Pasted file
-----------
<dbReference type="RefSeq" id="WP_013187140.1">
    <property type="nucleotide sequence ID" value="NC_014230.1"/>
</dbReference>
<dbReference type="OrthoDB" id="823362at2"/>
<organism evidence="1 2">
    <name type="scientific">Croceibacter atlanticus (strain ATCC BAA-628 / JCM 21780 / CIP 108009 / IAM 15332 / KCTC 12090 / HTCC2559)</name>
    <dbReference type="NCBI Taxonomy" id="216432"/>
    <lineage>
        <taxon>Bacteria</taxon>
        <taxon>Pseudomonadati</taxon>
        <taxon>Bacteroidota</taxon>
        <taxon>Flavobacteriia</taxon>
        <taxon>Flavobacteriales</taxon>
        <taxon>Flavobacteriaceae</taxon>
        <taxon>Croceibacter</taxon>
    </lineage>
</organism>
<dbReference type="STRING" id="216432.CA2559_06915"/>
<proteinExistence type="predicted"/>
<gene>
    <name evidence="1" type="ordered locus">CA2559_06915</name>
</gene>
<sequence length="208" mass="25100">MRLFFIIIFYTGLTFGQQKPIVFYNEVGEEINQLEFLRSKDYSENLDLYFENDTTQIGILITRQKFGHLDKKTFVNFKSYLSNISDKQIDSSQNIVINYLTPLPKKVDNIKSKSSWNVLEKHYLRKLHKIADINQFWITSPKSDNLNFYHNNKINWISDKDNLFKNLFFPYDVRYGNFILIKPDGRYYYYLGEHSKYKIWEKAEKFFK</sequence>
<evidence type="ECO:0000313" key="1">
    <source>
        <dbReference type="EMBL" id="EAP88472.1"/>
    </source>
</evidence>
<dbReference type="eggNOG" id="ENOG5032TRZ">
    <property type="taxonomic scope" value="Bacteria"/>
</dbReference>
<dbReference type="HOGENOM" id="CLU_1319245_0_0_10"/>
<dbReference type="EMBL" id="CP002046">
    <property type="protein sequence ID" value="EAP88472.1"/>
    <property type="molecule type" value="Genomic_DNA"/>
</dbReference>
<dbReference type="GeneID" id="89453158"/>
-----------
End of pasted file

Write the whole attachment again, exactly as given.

<dbReference type="RefSeq" id="WP_013187140.1">
    <property type="nucleotide sequence ID" value="NC_014230.1"/>
</dbReference>
<dbReference type="OrthoDB" id="823362at2"/>
<organism evidence="1 2">
    <name type="scientific">Croceibacter atlanticus (strain ATCC BAA-628 / JCM 21780 / CIP 108009 / IAM 15332 / KCTC 12090 / HTCC2559)</name>
    <dbReference type="NCBI Taxonomy" id="216432"/>
    <lineage>
        <taxon>Bacteria</taxon>
        <taxon>Pseudomonadati</taxon>
        <taxon>Bacteroidota</taxon>
        <taxon>Flavobacteriia</taxon>
        <taxon>Flavobacteriales</taxon>
        <taxon>Flavobacteriaceae</taxon>
        <taxon>Croceibacter</taxon>
    </lineage>
</organism>
<dbReference type="STRING" id="216432.CA2559_06915"/>
<proteinExistence type="predicted"/>
<gene>
    <name evidence="1" type="ordered locus">CA2559_06915</name>
</gene>
<sequence length="208" mass="25100">MRLFFIIIFYTGLTFGQQKPIVFYNEVGEEINQLEFLRSKDYSENLDLYFENDTTQIGILITRQKFGHLDKKTFVNFKSYLSNISDKQIDSSQNIVINYLTPLPKKVDNIKSKSSWNVLEKHYLRKLHKIADINQFWITSPKSDNLNFYHNNKINWISDKDNLFKNLFFPYDVRYGNFILIKPDGRYYYYLGEHSKYKIWEKAEKFFK</sequence>
<evidence type="ECO:0000313" key="1">
    <source>
        <dbReference type="EMBL" id="EAP88472.1"/>
    </source>
</evidence>
<dbReference type="eggNOG" id="ENOG5032TRZ">
    <property type="taxonomic scope" value="Bacteria"/>
</dbReference>
<dbReference type="HOGENOM" id="CLU_1319245_0_0_10"/>
<dbReference type="EMBL" id="CP002046">
    <property type="protein sequence ID" value="EAP88472.1"/>
    <property type="molecule type" value="Genomic_DNA"/>
</dbReference>
<dbReference type="GeneID" id="89453158"/>